T-S Ar.6.32

T-S Ar.6.32 P2 recto

 

Reading some lines of the Judaeo-Arabic text, one can easily identify various differences in comparison to the oldest Arabic copy preserved in Paris. To give an example, I compare here some lines from the two copies, first giving the Genizah fragment in its original form alongside a transcription into Arabic script:

T-S Ar.6.32 P2 f. 2 recto

Translation Arabic Script Hebrew Script Line
The king addresses Bmābrūn:

الملك يخاطب بمابرون

אלמלך יכׄאטב בּמאברון

13
“I was asleep on the back of my clothes until I heard six voices

كنت نايما علا ظهر أتوابي فسمعت من الـ

כנת נאימא עלא טׄהר אתואבי פסמעת מן אל

14
coming from the ground. Then I continued my sleep

أرض ٦ أصوات فاستيقظت ثم عدت فأعقبت

ארץׄ ו אצואת פאסתיקטׄת תֹם עדת פאעקבת

15
and I had 8 dreams, which I told the Brahmin about. They interpreted them for me

٨ أحلام  فحدثت بها الـ برهمين فعبروها

ח אחלאם פחדתת בהא אל ברהמין פעברוהא

16
and I am worried about this, and I did not wish to be extinct and to lose my

وأنا خايف من د[لـ]ـك وأشفقت أن أهلك ويعطب

ואנא כאיף מן ד[ל]ך ואשפקת אן אהלך ויעטב

17
kingdom”. He told him about his dream, and so Bmābrūn interpreted it

ملكي وقص عليـ[ـه  ر]وياه ففسرها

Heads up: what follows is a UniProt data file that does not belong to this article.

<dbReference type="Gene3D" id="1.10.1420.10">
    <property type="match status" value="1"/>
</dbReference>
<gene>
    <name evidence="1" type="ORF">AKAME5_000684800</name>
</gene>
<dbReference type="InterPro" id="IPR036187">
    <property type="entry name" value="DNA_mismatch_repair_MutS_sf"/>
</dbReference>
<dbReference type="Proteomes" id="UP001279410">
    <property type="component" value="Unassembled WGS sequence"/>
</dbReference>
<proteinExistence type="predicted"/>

מלכי וקץ עלי[ה ר]ויאה פפסרהא פקאל

18
for him: “You should not be sad, my Lord, for what you saw, 

بما[برو]ن لا [تحـ]ـزن يا يهو الملك لما رأيت

במא[ברו]ן לא [תח]ון יא יהו2 אלמלך למא ראית

19
and you should not let worries arise in your heart because of this dream. Because, there is nothing

ولا يختلجو في صدرك منها شيا فانه لا

ולא יכתלגו פי צדרך מנהא שיא פאנה לא

20
going to harm you or reach you. As for the two fishes…

يصيبك مكروه ولا يصل اليك أما السمكتان

יציבך מכרוה ולא יצל אליך אמא אל סמכתאן

21

 

When comparing the above Judaeo-Arabic text to the oldest version in Arabic script (BNF Arabe 3465), we find the same part of the story in the following pages:

BNF MS. Arabe 3465, f. 132r:

فقال له الحكيم: ما بالك أيها الملك وما لي

أراك متغير اللون فقال له الملك إني رأيت في المنام ثمانية أحلام فقصصتها

 

 

BNF MS. Arabe 3465, f. 132r

BNF MS. Arabe 3465, f. 132r, reproduced from gallica.bnf.fr / Bibliothèque nationale de France.

 


BNF MS. Arabe 3465, f. 132v:

 

على البراهمة وأنا خائف أن يصيبني من ذلك عظيم أمر مما سمعت

من تعبيرهم لرؤياي وأخشى أن يغصب مني ملكي أو أن أغلب عليه فقال

له الحكيم إن شئت اقصص علي احلامك وان شئت قصصتها عليك واخبرتك

بما رايت جميعه قال الملك بل من فيك اخبر فقال لا يحزنك أيها الملك هذا